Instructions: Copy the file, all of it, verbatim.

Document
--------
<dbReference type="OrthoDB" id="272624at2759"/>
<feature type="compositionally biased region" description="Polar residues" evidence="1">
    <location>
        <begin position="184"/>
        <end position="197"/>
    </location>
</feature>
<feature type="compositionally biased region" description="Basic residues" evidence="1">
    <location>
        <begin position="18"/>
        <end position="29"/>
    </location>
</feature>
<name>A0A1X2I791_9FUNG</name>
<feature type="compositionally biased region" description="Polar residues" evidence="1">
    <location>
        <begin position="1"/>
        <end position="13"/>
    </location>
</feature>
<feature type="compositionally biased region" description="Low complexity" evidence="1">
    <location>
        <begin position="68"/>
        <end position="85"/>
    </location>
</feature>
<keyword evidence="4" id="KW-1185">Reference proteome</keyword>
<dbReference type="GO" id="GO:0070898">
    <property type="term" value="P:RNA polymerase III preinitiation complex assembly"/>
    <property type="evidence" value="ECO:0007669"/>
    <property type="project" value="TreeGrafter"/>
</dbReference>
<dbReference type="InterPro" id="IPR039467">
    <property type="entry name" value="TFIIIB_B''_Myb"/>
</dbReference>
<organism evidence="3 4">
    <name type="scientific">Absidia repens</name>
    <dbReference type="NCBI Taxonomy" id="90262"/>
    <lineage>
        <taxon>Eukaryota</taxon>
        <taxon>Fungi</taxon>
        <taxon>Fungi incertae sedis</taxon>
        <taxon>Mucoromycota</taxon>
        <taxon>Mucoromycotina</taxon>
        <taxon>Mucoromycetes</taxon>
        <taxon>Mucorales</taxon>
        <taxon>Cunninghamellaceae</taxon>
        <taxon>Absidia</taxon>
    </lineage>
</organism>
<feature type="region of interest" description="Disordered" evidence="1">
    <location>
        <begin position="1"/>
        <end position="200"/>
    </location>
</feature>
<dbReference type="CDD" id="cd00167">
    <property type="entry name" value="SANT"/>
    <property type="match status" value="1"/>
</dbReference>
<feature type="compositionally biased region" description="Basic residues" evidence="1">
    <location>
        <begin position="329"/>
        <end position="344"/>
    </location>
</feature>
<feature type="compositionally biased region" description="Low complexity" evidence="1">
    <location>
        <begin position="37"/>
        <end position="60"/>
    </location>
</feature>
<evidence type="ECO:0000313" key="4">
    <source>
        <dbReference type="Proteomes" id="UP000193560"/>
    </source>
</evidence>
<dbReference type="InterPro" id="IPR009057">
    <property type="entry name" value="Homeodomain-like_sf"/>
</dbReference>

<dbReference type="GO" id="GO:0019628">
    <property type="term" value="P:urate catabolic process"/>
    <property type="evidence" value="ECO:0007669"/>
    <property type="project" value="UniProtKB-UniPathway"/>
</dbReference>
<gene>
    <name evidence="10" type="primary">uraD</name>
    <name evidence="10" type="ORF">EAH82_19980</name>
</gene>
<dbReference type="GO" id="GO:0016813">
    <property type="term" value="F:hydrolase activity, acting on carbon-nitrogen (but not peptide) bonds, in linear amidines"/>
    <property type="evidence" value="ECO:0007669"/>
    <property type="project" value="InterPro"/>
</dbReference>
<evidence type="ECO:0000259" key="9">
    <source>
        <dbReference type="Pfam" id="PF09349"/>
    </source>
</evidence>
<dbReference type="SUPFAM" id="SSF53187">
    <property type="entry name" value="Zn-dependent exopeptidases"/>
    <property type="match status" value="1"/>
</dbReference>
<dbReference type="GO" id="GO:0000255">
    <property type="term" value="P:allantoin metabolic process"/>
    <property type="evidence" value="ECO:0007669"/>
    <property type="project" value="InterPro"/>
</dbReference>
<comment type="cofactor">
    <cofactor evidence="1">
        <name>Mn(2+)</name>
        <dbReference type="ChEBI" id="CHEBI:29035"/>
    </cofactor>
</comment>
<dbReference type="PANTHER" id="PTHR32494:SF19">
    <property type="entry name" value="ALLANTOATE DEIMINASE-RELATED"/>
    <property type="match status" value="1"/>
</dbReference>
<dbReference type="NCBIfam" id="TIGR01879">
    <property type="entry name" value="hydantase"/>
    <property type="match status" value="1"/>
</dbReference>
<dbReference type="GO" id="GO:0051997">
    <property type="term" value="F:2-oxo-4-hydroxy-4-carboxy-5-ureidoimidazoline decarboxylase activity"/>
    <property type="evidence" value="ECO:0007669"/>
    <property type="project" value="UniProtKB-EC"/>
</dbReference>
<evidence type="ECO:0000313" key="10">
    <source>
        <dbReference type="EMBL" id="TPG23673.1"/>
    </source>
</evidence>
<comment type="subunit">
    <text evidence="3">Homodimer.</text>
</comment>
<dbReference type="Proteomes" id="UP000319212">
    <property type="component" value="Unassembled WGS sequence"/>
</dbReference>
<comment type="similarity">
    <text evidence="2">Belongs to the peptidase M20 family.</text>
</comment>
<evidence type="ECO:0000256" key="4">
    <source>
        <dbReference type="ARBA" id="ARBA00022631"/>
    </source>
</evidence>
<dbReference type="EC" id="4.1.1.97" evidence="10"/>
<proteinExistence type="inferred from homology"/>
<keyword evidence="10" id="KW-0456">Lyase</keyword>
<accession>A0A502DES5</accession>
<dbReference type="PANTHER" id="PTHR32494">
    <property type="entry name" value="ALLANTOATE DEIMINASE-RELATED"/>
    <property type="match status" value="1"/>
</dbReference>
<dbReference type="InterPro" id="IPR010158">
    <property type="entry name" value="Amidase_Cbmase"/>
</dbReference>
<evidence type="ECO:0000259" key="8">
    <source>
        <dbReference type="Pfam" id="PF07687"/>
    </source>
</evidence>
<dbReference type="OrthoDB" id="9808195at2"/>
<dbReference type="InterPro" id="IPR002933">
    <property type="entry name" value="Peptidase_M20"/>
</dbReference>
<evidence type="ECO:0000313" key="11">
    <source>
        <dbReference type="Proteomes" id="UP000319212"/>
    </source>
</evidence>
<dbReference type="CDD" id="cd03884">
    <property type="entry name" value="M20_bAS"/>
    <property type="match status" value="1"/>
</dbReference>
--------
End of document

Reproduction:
<dbReference type="OrthoDB" id="272624at2759"/>
<feature type="compositionally biased region" description="Polar residues" evidence="1">
    <location>
        <begin position="184"/>
        <end position="197"/>
    </location>
</feature>
<feature type="compositionally biased region" description="Basic residues" evidence="1">
    <location>
        <begin position="18"/>
        <end position="29"/>
    </location>
</feature>
<name>A0A1X2I791_9FUNG</name>
<feature type="compositionally biased region" description="Polar residues" evidence="1">
    <location>
        <begin position="1"/>
        <end position="13"/>
    </location>
</feature>
<feature type="compositionally biased region" description="Low complexity" evidence="1">
    <location>
        <begin position="68"/>
        <end position="85"/>
    </location>
</feature>
<keyword evidence="4" id="KW-1185">Reference proteome</keyword>
<dbReference type="GO" id="GO:0070898">
    <property type="term" value="P:RNA polymerase III preinitiation complex assembly"/>
    <property type="evidence" value="ECO:0007669"/>
    <property type="project" value="TreeGrafter"/>
</dbReference>
<dbReference type="InterPro" id="IPR039467">
    <property type="entry name" value="TFIIIB_B''_Myb"/>
</dbReference>
<organism evidence="3 4">
    <name type="scientific">Absidia repens</name>
    <dbReference type="NCBI Taxonomy" id="90262"/>
    <lineage>
        <taxon>Eukaryota</taxon>
        <taxon>Fungi</taxon>
        <taxon>Fungi incertae sedis</taxon>
        <taxon>Mucoromycota</taxon>
        <taxon>Mucoromycotina</taxon>
        <taxon>Mucoromycetes</taxon>
        <taxon>Mucorales</taxon>
        <taxon>Cunninghamellaceae</taxon>
        <taxon>Absidia</taxon>
    </lineage>
</organism>
<feature type="region of interest" description="Disordered" evidence="1">
    <location>
        <begin position="1"/>
        <end position="200"/>
    </location>
</feature>
<dbReference type="CDD" id="cd00167">
    <property type="entry name" value="SANT"/>
    <property type="match status" value="1"/>
</dbReference>
<feature type="compositionally biased region" description="Basic residues" evidence="1">
    <location>
        <begin position="329"/>
        <end position="344"/>
    </location>
</feature>
<feature type="compositionally biased region" description="Low complexity" evidence="1">
    <location>
        <begin position="37"/>
        <end position="60"/>
    </location>
</feature>
<evidence type="ECO:0000313" key="4">
    <source>
        <dbReference type="Proteomes" id="UP000193560"/>
    </source>
</evidence>
<dbReference type="InterPro" id="IPR009057">
    <property type="entry name" value="Homeodomain-like_sf"/>
</dbReference>

<dbReference type="GO" id="GO:0019628">
    <property type="term" value="P:urate catabolic process"/>
    <property type="evidence" value="ECO:0007669"/>
    <property type="project" value="UniProtKB-UniPathway"/>
</dbReference>
<gene>
    <name evidence="10" type="primary">uraD</name>
    <name evidence="10" type="ORF">EAH82_19980</name>
</gene>
<dbReference type="GO" id="GO:0016813">
    <property type="term" value="F:hydrolase activity, acting on carbon-nitrogen (but not peptide) bonds, in linear amidines"/>
    <property type="evidence" value="ECO:0007669"/>
    <property type="project" value="InterPro"/>
</dbReference>
<evidence type="ECO:0000259" key="9">
    <source>
        <dbReference type="Pfam" id="PF09349"/>
    </source>
</evidence>
<dbReference type="SUPFAM" id="SSF53187">
    <property type="entry name" value="Zn-dependent exopeptidases"/>
    <property type="match status" value="1"/>
</dbReference>
<dbReference type="GO" id="GO:0000255">
    <property type="term" value="P:allantoin metabolic process"/>
    <property type="evidence" value="ECO:0007669"/>
    <property type="project" value="InterPro"/>
</dbReference>
<comment type="cofactor">
    <cofactor evidence="1">
        <name>Mn(2+)</name>
        <dbReference type="ChEBI" id="CHEBI:29035"/>
    </cofactor>
</comment>
<dbReference type="PANTHER" id="PTHR32494:SF19">
    <property type="entry name" value="ALLANTOATE DEIMINASE-RELATED"/>
    <property type="match status" value="1"/>
</dbReference>
<dbReference type="NCBIfam" id="TIGR01879">
    <property type="entry name" value="hydantase"/>
    <property type="match status" value="1"/>
</dbReference>
<dbReference type="GO" id="GO:0051997">
    <property type="term" value="F:2-oxo-4-hydroxy-4-carboxy-5-ureidoimidazoline decarboxylase activity"/>
    <property type="evidence" value="ECO:0007669"/>
    <property type="project" value="UniProtKB-EC"/>
</dbReference>
<evidence type="ECO:0000313" key="10">
    <source>
        <dbReference type="EMBL" id="TPG23673.1"/>
    </source>
</evidence>
<comment type="subunit">
    <text evidence="3">Homodimer.</text>
</comment>
<dbReference type="Proteomes" id="UP000319212">
    <property type="component" value="Unassembled WGS sequence"/>
</dbReference>
<comment type="similarity">
    <text evidence="2">Belongs to the peptidase M20 family.</text>
</comment>
<evidence type="ECO:0000256" key="4">
    <source>
        <dbReference type="ARBA" id="ARBA00022631"/>
    </source>
</evidence>
<dbReference type="EC" id="4.1.1.97" evidence="10"/>
<proteinExistence type="inferred from homology"/>
<keyword evidence="10" id="KW-0456">Lyase</keyword>
<accession>A0A502DES5</accession>
<dbReference type="PANTHER" id="PTHR32494">
    <property type="entry name" value="ALLANTOATE DEIMINASE-RELATED"/>
    <property type="match status" value="1"/>
</dbReference>
<dbReference type="InterPro" id="IPR010158">
    <property type="entry name" value="Amidase_Cbmase"/>
</dbReference>
<evidence type="ECO:0000259" key="8">
    <source>
        <dbReference type="Pfam" id="PF07687"/>
    </source>
</evidence>
<dbReference type="OrthoDB" id="9808195at2"/>
<dbReference type="InterPro" id="IPR002933">
    <property type="entry name" value="Peptidase_M20"/>
</dbReference>
<evidence type="ECO:0000313" key="11">
    <source>
        <dbReference type="Proteomes" id="UP000319212"/>
    </source>
</evidence>
<dbReference type="CDD" id="cd03884">
    <property type="entry name" value="M20_bAS"/>
    <property type="match status" value="1"/>
</dbReference>